Van Cliburn, Moscow, 1958

Van Cliburn, Moscow, 1958

Paul Craig Roberts

The Cold War could have ended that year with the Moscow success of the American concert pianist Van Cliburn.
An American performed Russian music better than the Russian pianists. The Russians could have sabotaged Van Cliburn by leaving some piano keys out of tune or by the conductor changing pace on him. But the Russian conductor recognized greatness and contributed to it. In all my years of concert attendance I have never seen such an outpouring of applause, affection, and flowers with which the Russians greeted Van Cliburn’s performance. The judges asked Khrushchev, “Can we give the American the prize?” “Was he the best?” asked Khrushchev. “Yes.” “Then give him the prize.”

Today we are barbarians compared to the darkest days of the Cold War. We ban Russian musicians, artists, athletes, literature, impose sanctions, insult the President of Russia, and foment war. President Reagan, America’s last president, would never have permitted such barbaric behavior as now characterizes the White House and the American government. But perhaps we no longer have an American government.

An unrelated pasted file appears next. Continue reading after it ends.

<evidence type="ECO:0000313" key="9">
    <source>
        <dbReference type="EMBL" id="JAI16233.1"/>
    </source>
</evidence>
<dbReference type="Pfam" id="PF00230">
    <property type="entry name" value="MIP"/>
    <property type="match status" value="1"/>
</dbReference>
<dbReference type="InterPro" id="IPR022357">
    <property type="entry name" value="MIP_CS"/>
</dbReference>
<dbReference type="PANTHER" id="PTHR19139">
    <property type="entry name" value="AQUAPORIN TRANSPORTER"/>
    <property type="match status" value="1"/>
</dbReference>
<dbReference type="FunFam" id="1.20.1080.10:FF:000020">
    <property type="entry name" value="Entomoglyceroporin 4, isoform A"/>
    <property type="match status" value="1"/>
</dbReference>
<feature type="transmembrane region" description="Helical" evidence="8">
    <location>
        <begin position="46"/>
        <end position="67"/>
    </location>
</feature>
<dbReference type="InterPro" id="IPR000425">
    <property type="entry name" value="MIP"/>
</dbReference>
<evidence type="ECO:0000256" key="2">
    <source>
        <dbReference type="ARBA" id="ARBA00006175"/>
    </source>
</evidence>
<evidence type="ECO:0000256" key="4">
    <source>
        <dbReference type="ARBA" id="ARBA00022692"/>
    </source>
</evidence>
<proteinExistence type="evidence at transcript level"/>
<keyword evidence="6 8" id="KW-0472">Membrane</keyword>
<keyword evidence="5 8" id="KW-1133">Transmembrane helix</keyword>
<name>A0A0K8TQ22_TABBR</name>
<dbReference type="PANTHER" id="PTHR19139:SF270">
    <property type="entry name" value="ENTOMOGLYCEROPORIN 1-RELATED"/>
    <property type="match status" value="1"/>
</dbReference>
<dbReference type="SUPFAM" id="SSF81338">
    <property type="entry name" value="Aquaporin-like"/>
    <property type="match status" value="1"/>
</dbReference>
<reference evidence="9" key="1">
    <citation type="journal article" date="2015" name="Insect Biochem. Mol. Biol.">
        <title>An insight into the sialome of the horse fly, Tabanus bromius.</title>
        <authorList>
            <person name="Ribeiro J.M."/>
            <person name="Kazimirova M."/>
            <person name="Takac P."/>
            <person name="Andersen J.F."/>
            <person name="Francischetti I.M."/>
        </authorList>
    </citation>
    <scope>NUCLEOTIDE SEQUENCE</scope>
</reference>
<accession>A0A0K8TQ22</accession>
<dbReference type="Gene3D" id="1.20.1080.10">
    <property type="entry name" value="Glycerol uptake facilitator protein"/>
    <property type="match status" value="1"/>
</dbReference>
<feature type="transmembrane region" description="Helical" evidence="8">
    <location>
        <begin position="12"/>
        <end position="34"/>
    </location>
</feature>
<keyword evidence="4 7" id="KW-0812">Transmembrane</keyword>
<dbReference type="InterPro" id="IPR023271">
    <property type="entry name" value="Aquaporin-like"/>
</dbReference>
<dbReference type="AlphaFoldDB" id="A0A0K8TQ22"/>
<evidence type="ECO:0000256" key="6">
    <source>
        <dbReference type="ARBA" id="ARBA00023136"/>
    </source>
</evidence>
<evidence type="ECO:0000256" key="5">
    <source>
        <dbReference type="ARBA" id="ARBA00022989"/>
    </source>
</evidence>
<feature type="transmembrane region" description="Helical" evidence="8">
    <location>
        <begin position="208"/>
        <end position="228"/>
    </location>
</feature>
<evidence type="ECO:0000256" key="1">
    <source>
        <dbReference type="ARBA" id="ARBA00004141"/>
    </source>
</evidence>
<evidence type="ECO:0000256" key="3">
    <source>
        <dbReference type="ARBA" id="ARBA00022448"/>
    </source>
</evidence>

At a crucial point in the Cold War President Reagan called Van Cliburn out of retirement to play for Gorbachev in the White House, and Reagan and Gorbachev went on to end the Cold War.

Now the Washington barbarians have resurrected the Cold War in a hot and much more dangerous form.

Here is Van Cliburn performing Tchaikovsky’s Piano Concerto No 1, probably one of the more difficult of all piano concertos, followed by Rachmaninoff’s Piano Concerto No. 3 and encores:

Today Van Cliburn would be branded a “Russian agent/dupe” and he would be pulled off the airliner and his passport confiscated as he attempted to fly to Moscow to enter the Tchaikovsky competition.

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